Following our highly successful survey of HMS Victory, 2017 has brought two futher surveys of historic ships both built in around 1860. In April we travelled to Ebeltoft in Denmark to laser-scan the Fregatten Jylland for the owners and Fenton Holloway, structural engineers based in Bristol.
In November we were the sucessful tenderer for the comprehensive laser scanning of HMS Warrior for the National Museum of the Royal Navy in Portsmouth. A total of 1700 scans were needed to cover the spaces within the ship, it's complicated construction meaning that some of the many voids required someone in the mould of Houdini to scan.
Built in the 1860s, the Fregatten Jylland was a frigate in the Danish Navy of the period. At 102 metres she was one of the longest ships constructed of wood and employed diagonal hull timbers to maintain rigidity. The ship was fully laser-scanned using Faro x130 scanners to all areas including the hold, decks, external hull and masts. Scanning the latter from the crows-nests was one of the more exciting surveying moments of the year!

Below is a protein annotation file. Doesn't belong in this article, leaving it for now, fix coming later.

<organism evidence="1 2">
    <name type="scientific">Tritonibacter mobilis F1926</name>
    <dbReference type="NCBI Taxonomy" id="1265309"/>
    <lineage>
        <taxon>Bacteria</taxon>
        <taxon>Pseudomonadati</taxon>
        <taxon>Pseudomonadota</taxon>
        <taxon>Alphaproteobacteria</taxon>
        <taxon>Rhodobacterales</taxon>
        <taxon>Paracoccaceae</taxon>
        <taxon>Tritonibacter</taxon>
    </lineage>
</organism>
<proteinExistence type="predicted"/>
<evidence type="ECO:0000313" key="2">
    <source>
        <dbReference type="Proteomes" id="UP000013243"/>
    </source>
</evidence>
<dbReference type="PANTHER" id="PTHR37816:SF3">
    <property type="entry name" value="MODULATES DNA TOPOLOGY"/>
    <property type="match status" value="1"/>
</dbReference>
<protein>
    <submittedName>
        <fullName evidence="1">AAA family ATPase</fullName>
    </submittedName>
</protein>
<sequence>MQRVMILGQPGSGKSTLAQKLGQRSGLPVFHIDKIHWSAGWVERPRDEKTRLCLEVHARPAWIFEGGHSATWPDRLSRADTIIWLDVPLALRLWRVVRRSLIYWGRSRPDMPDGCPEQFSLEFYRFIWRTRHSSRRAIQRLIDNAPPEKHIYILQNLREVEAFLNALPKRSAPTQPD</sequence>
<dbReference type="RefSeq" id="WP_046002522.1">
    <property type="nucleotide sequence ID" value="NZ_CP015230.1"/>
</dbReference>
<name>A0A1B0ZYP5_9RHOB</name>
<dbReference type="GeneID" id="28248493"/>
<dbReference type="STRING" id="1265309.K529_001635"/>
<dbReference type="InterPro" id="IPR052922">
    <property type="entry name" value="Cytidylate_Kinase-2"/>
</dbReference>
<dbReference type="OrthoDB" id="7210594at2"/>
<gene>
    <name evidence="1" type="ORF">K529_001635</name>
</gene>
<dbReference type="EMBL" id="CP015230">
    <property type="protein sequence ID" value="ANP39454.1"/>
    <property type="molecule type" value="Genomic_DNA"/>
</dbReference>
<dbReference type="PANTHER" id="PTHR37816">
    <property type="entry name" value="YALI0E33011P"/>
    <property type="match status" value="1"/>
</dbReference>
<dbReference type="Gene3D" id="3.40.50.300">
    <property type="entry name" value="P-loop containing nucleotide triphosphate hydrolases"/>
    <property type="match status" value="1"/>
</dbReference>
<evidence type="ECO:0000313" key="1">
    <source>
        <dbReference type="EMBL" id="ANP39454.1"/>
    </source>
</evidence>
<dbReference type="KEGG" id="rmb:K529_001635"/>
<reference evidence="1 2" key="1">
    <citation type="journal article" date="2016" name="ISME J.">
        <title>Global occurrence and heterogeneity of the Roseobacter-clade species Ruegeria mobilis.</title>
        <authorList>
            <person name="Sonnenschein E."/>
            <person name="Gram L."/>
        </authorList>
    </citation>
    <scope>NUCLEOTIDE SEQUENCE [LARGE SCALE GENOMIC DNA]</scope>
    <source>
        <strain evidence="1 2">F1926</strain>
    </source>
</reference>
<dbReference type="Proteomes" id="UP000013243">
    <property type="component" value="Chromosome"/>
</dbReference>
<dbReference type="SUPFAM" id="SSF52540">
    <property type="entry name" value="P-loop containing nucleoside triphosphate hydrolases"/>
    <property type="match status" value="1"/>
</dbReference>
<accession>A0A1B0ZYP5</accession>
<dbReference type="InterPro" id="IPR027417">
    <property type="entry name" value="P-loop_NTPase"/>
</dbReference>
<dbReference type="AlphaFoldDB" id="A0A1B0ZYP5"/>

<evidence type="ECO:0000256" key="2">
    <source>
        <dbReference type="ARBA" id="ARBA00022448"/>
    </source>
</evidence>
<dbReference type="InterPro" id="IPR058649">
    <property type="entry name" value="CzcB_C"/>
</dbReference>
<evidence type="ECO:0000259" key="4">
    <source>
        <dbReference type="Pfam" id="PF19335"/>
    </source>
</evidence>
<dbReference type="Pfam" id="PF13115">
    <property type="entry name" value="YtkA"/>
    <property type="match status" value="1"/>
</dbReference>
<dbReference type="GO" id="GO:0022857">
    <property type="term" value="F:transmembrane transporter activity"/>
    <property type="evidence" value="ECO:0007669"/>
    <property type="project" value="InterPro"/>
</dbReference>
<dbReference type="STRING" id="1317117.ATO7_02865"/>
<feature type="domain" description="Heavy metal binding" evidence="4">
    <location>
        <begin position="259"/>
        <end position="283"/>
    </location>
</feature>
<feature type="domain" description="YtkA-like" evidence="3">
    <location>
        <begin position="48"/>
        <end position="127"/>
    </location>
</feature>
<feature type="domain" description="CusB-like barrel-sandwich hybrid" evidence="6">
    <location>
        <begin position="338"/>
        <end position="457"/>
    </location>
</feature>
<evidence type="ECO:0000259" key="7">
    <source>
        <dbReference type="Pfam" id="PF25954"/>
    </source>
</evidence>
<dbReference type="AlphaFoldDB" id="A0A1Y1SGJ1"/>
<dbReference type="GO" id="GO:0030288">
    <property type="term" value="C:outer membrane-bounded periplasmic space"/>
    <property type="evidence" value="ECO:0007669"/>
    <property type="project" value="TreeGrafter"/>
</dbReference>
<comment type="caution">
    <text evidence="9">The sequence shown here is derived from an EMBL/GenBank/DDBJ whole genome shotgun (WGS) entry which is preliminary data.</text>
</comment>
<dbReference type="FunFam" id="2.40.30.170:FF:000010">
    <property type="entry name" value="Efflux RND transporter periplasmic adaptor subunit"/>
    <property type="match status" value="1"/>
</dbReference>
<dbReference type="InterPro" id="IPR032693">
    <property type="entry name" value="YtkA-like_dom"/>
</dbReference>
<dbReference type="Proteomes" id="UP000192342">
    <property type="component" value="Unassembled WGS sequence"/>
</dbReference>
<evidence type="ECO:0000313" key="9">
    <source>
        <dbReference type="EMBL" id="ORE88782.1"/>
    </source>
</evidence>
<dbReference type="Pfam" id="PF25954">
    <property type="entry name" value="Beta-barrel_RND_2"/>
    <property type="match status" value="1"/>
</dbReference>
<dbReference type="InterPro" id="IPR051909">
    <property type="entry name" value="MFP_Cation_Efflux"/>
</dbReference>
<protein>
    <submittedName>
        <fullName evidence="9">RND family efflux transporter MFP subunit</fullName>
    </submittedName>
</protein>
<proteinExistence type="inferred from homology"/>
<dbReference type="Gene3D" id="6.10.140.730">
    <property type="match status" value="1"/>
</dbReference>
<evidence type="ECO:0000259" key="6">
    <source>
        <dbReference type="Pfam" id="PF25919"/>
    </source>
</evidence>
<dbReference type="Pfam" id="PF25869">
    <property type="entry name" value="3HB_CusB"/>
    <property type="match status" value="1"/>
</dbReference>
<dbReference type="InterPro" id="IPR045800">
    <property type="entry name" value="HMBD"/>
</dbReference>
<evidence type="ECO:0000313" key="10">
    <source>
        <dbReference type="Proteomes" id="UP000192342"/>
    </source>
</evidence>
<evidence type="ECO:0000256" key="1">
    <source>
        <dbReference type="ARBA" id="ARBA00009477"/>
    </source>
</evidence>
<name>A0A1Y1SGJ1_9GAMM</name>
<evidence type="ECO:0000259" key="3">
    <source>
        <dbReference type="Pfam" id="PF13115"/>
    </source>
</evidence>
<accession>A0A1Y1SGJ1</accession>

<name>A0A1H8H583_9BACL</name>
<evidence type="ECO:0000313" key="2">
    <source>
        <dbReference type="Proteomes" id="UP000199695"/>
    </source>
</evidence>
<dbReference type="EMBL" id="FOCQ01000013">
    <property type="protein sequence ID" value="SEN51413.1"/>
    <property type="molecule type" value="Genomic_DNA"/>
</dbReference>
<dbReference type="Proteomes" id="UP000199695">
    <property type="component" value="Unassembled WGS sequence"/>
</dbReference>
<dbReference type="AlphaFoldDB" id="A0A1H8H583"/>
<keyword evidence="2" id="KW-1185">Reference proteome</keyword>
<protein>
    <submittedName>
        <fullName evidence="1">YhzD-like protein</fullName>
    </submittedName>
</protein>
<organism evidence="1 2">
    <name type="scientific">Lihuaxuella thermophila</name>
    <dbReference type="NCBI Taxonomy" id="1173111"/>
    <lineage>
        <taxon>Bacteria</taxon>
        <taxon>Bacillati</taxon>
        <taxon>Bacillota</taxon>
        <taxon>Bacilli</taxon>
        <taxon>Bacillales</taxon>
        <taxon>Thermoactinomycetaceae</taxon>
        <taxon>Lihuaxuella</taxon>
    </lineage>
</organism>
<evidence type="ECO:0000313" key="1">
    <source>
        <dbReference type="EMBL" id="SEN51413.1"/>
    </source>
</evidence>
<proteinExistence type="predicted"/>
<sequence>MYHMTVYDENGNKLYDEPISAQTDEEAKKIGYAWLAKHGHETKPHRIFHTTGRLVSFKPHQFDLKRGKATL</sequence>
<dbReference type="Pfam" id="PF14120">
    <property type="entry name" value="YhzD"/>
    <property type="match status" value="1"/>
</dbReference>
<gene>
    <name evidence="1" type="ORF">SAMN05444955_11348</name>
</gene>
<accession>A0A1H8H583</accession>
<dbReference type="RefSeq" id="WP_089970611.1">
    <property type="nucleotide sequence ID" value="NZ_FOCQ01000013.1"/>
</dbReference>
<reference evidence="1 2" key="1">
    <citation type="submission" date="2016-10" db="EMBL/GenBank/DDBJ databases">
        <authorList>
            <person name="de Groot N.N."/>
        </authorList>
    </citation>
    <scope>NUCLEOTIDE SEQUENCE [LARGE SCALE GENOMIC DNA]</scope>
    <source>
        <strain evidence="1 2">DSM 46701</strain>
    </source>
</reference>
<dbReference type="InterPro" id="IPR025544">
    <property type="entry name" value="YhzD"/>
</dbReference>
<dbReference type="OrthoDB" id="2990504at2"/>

The nearly 1000 scans will be kept by the Fregatten Jylland Trust as a record of the ship as well as being used to analyse the ships' shape and deformation whiist in dry dock. Our thanks to Bo Laursen for looking after us so well.
To find out more go to www.visitdenmark.nl/nl/denmark/fregatten-jylland-gdk784989
HMS Warrior was one of the first large warships to be comissioned by the Royal Navy to be contructed of iron and proved such a deterrant, that she never saw active service. She is still afloat in a berth within sight of HMS Victory and makes for an impressive sight at 128 metres long. Special equipment has been used to record the ship including an inverted tripod that allows scanning into voids from above. This of course, reduces the danger accociated with entering such spaces.
Our thanks to NMRN's Arabella and Roy for helping understand the ship and indenify all the access hatches!
To find out more go to http://www.hmswarrior.org/history